The Restart: Grim Fandango

Fans tend to be forgiving when it comes to old adventure games, talking about favorites like Grim Fandango the same way they’ll talk about a beloved, yet aging and incontinent pet. Please excuse Rover if he pisses all over the floor. He was a great dog ten years ago and we just can’t imagine life without him.

In other words, please excuse the adventure game logic of Grim Fandango. It’s not supposed to make sense and we didn’t know any better in the 90s. And in fairness, I understand the appeal. It’s not often that I play a game and find myself running around wondering what the hell I’m supposed to do with this turkey baster full of dirty hookah water. Aesthetically speaking, Grim Fandango is pretty great.

Yet here’s the thing. I actually knew exactly what I was supposed to do with that turkey baster, but I still had to look up an FAQ after fifteen minutes of failure only to learn that I wasn’t implementing the solution properly. Old adventure games don’t have a problem with logic (though there are some truly bizarre flights of fancy). They do, however, have a problem with execution.


That’s the takeaway after playing Grim Fandango Remastered. I enjoyed the game, and it’s easy to see why it’s proven to be so enduring. The characters and sense of place are extraordinary (Tony Plana’s Manny may be one of the best voice performances in the history of video games), with a story that remains suspenseful right up until the end. It reminds you that Tim Schafer’s reputation is well deserved.


But the gameplay is absolutely maddening, mostly because it actively discourages a rational approach to puzzle solving. In other games, solving a difficult puzzle requires that you engage with it until the pieces click into place. You keep trying new ideas until you succeed, throwing away the ones that don’t work to try the ones that do. If not the hookah water, maybe that liquid nitrogen will do the trick.

The same is not true in Grim Fandango. In fact, the logical approach might make things worse. You can be in exactly the right place with exactly the right item at the proper moment in a complex sequence of events and somehow fail to advance the story because you were standing two pixels to the left of the spot you were supposed to be squirting the water.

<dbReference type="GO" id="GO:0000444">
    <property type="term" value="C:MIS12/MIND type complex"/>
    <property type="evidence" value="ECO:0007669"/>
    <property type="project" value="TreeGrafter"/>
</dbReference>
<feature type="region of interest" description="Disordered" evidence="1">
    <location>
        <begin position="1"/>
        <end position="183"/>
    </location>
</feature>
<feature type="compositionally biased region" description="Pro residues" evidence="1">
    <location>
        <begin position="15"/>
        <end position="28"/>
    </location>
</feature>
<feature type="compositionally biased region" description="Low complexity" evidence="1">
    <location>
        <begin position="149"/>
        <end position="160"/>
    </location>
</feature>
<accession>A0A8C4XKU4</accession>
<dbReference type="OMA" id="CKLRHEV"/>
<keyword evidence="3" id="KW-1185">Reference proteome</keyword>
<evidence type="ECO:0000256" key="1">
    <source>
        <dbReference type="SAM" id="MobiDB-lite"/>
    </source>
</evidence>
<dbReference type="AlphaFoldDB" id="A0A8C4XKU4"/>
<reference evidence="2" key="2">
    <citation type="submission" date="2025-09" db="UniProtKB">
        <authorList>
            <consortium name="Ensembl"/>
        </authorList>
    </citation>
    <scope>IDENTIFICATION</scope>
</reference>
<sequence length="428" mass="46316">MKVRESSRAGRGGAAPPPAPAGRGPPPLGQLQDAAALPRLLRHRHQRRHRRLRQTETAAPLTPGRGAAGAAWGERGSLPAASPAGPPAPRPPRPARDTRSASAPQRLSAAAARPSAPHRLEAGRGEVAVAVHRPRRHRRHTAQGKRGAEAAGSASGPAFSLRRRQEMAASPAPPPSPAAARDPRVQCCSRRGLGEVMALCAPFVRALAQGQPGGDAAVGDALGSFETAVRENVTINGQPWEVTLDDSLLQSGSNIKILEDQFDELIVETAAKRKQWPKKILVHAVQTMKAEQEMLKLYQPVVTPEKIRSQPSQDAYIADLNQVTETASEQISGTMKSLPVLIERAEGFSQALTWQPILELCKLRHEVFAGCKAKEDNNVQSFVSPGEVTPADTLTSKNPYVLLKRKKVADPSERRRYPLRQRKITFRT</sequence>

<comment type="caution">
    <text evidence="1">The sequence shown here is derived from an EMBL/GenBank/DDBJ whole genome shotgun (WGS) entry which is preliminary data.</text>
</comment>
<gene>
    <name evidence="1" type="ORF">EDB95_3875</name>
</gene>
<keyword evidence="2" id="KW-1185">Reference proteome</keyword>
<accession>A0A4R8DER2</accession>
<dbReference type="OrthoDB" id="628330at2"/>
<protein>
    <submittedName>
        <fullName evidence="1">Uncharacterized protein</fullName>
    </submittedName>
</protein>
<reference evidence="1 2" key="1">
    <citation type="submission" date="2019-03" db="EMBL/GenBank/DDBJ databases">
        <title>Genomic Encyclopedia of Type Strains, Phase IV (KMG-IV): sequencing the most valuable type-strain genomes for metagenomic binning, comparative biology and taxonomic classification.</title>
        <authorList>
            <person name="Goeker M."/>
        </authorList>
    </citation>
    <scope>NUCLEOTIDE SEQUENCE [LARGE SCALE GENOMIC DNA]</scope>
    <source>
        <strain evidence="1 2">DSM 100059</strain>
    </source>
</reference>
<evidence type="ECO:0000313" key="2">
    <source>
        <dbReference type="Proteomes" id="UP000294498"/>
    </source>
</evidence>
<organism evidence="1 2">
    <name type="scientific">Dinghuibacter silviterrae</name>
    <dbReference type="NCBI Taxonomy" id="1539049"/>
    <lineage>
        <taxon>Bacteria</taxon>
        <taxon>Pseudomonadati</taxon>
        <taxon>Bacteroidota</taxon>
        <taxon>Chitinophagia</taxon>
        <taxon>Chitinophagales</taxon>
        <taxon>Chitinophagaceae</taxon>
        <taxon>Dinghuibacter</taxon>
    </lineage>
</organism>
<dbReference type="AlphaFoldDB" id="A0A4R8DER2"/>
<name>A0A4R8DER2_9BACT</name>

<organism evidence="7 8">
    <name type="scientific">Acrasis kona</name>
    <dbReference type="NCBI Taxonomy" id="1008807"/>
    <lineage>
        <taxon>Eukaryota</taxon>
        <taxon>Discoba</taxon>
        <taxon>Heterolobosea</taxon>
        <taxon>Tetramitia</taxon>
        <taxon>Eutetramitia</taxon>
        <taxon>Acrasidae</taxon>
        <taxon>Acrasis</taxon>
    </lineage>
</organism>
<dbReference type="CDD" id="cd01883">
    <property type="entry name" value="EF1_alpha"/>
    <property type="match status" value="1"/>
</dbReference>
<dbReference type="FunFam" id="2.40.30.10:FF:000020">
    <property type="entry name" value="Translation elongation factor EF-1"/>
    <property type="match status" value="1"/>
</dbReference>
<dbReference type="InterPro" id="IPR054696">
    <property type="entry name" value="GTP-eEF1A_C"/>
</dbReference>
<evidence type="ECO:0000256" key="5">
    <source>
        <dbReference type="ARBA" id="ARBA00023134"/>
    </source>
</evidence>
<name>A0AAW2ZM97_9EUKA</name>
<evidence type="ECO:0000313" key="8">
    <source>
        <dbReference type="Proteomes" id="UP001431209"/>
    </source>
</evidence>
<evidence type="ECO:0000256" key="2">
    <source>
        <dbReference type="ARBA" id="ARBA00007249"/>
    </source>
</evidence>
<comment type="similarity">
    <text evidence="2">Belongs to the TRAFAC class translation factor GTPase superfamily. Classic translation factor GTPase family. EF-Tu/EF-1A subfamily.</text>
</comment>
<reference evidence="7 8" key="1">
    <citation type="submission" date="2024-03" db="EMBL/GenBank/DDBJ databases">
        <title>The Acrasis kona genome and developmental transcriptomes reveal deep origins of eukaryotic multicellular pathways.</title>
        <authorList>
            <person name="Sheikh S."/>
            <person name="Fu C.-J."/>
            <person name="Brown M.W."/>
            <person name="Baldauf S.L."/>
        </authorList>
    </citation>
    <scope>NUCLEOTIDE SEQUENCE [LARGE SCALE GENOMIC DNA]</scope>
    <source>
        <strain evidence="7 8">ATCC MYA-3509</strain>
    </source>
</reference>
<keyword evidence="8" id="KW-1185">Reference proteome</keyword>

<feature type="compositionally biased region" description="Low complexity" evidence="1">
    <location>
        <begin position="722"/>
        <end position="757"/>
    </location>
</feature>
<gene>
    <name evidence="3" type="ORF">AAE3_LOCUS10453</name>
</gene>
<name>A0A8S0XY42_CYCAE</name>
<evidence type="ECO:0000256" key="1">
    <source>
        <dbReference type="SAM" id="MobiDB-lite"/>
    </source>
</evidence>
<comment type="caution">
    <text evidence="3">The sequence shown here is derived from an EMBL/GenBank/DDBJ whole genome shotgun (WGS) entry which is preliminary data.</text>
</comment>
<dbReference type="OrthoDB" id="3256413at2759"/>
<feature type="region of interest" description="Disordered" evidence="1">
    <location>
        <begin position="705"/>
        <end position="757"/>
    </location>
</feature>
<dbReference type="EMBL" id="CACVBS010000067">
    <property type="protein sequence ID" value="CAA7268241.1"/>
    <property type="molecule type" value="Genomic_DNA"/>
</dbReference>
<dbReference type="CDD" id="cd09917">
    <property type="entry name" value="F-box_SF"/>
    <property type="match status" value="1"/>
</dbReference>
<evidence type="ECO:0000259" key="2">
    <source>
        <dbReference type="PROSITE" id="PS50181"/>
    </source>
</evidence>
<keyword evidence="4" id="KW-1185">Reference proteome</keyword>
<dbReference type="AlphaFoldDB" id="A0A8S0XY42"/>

That’s the trouble. Like other adventure games, Grim Fandango is essentially a series of buttons that must be pressed in the proper order, but the visual overlay doesn’t quite line up with the mechanical infrastructure. The things that you can interact with are visually indistinguishable from the things you can’t (that’s especially true for puzzles involving the scythe), which means the logjam isn’t the puzzle itself as much as it is the code you never get to see. You have to distinguish the items that are buttons that open doors from the dead tiles just pretending.

It results in a lot of wasted time spent pursuing the wrong idea after abandoning the right one, which is the opposite of how it’s typically supposed to work. The normal process of elimination takes you farther away from the solution the more time you spend with the puzzle because you never know the precise nature of the holdup.



I suspect that’s what people are really complaining about when discussing the logic in adventure games like Grim Fandango. The solutions themselves are indeed quirky, but the whimsical humor is one of the reasons that people remember those games so fondly. It’s charming to make your brain use odd items in unexpected ways.

But there’s no way to correct course when you don’t know what you’ve overlooked, and the game refuses to tell you what’s wrong as you stumble around the surface world trying to guess at the skeleton beneath. Playing Grim Fandango is like searching for a hairline fracture on a comatose patient without the benefit of an X-Ray. You can get close, but you’ll never be able to see the break beneath the skin.

Grim Fandango is excellent, but I’m glad I played it with the help of an FAQ in 2015 instead of on my own in 1998. I don’t feel guilty about using a strategy guide for information that the game can’t be bothered to communicate. Grim Fandango deserves a reappraisal, but it’s worth remembering that narrative games have a better chance of success when players are able to make it to the conclusion.


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